Updated from 3:07 p.m.
A New York state jury convicted ex-
chief Dennis Kozlowski and former finance chief Mark Swartz of looting the conglomerate of hundreds of millions of dollars.
Both were convicted on multiple counts, including grand larceny, which carries a sentence of up to 25 years in jail. The guilty verdict came in the former executives' second trial, after last year's mistrial.
Kozlowski and Swartz were tried in state Supreme Court in Lower Manhattan on charges also including securities fraud, conspiracy and falsifying records. Both were convicted on 22 of 23 counts. Their lawyers promised to appeal.
The convictions are a victory for Manhattan District Attorney Robert Morgenthau, the longtime New York prosecutor, who is facing a tough primary challenge for the first time in many years. The earlier trial of Kozlowski and Swartz ended in a mistrial, largely because one juror refused to convict the defendants.
The convictions also come as anger about corporate corruption is beginning to wane, at least in some quarters.
In recent weeks, the Supreme Court overturned the obstruction of justice conviction of onetime accounting giant Arthur Andersen, in a case stemming from the collapse of Enron. Last week a New York jury, sitting in a courtroom right across the hall from the Tyco jury, acquitted former Bank of America broker Theodore Sihpol for alleged violations in the mutual fund trading scandal.
On the other hand, Kozlowski's conviction comes just three months after the government won another high-profile corporate corruption conviction, sending ex-
chief Bernie Ebbers away on fraud charges. The jury in the fraud trial of ex-
chief Richard Scrushy is in its 16th day of deliberations.
Ron Geffner, an attorney with Sadis & Goldberg and a former
Securities and Exchange Commission
lawyer, says he's surprised the Kozlowski jury took 11 days to render a verdict, given that the prosecution's case took nearly three months to present.
"I would have anticipated the evidence would have been so damning and clearly laid out that the jurors would have been compelled to a rush to judgment," Geffner says. "But getting 12 people to agree ... is more difficult than you would expect."
The Kozlowski case grabbed headlines in 2002 when the CEO stepped down from Tyco amid allegations he dodged taxes on artworks by shipping the paintings to an out-of-state address.
The government later alleged that Kozlowski and Swartz enjoyed low-interest and no-interest loans from Tyco that were never authorized by the company or disclosed to shareholders. Kozlowski alone reportedly received some $135 million in interest-free or flat-out forgiven loans and other payments over five years, including a $19 million gift to help him buy a Florida estate.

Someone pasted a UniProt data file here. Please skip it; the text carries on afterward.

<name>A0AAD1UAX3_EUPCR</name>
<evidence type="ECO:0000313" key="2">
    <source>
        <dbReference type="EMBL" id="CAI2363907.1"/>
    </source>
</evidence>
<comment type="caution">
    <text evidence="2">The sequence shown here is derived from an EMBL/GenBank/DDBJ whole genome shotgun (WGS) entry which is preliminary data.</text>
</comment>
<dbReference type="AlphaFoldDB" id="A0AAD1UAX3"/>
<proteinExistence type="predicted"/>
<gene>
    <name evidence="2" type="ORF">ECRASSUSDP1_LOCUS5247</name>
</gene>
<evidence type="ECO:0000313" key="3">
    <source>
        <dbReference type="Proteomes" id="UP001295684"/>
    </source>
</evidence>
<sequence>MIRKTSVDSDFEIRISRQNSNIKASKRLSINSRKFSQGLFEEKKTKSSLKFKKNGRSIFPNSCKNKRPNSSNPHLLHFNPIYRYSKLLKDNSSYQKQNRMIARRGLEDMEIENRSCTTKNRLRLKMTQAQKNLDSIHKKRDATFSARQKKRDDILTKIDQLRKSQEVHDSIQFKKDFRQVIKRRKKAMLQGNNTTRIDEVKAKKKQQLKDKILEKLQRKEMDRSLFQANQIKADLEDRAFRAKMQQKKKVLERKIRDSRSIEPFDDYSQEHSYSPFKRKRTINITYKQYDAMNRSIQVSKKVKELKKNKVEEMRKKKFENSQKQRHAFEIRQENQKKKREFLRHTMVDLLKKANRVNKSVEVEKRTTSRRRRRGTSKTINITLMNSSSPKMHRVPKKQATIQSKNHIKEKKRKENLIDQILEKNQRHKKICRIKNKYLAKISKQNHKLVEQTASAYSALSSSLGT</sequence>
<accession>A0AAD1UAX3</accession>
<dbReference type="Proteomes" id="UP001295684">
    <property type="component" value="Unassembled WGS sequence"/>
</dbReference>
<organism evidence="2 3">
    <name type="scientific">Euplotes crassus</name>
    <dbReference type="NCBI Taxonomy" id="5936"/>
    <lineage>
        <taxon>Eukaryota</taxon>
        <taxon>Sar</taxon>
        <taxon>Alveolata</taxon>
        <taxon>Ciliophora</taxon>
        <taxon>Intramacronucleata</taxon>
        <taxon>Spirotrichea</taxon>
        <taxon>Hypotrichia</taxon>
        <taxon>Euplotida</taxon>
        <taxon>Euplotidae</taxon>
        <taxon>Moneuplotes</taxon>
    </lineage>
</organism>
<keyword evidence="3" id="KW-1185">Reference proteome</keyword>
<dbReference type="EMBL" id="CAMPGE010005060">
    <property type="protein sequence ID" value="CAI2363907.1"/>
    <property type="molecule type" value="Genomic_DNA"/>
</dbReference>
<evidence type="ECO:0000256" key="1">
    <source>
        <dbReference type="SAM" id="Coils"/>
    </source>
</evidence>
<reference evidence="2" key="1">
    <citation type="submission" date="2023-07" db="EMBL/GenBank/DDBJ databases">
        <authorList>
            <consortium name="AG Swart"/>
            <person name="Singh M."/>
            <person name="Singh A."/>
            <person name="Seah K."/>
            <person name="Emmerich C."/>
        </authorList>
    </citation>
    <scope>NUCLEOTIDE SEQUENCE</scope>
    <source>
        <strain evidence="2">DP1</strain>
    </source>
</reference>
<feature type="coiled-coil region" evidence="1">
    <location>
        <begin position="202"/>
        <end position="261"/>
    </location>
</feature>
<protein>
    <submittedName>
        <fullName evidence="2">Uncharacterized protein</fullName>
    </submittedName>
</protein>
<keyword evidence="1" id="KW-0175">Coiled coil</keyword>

After Kozlowski's 2002 departure from Tyco, the company
published an audit listing a $445 pincushion, a $6,000 shower curtain and a $15,000 dog umbrella stand among the "appointments and furnishings lacking any legitimate business justification" that Kozlowski used to decorate his company-financed New York apartment.
Tyco said in September 2002 that Kozlowski
misused an interest-free corporate relocation loan account to the tune of $62 million, while Swartz took $31 million from that account. Tyco said at the time that Kozlowski also caused Tyco to pay a special, unapproved bonus to 51 employees who had relocation loans with the company.
"This pattern of improper and illegal activity occurred for at least five years prior to June 3, 2002," when Kozlowski resigned after he was indicted on tax-evasion charges, Tyco said later that year. "The amount of money improperly diverted by Tyco's former senior executives from the Company to themselves is very small in comparison with Tyco's total revenues and profits, but it is very large by any other relevant comparison."
Just last month, Tyco
set a $50 million reserve for settling the Securities and Exchange Commission's ongoing probe of the company's business and accounting practices dating back to previous management. Tyco said at the time it was in active talks with the SEC's enforcement division about settling that inquiry, which reportedly stemmed at least in part from concern on how the company was accounting for its many acquisitions under the Kozlowski regime.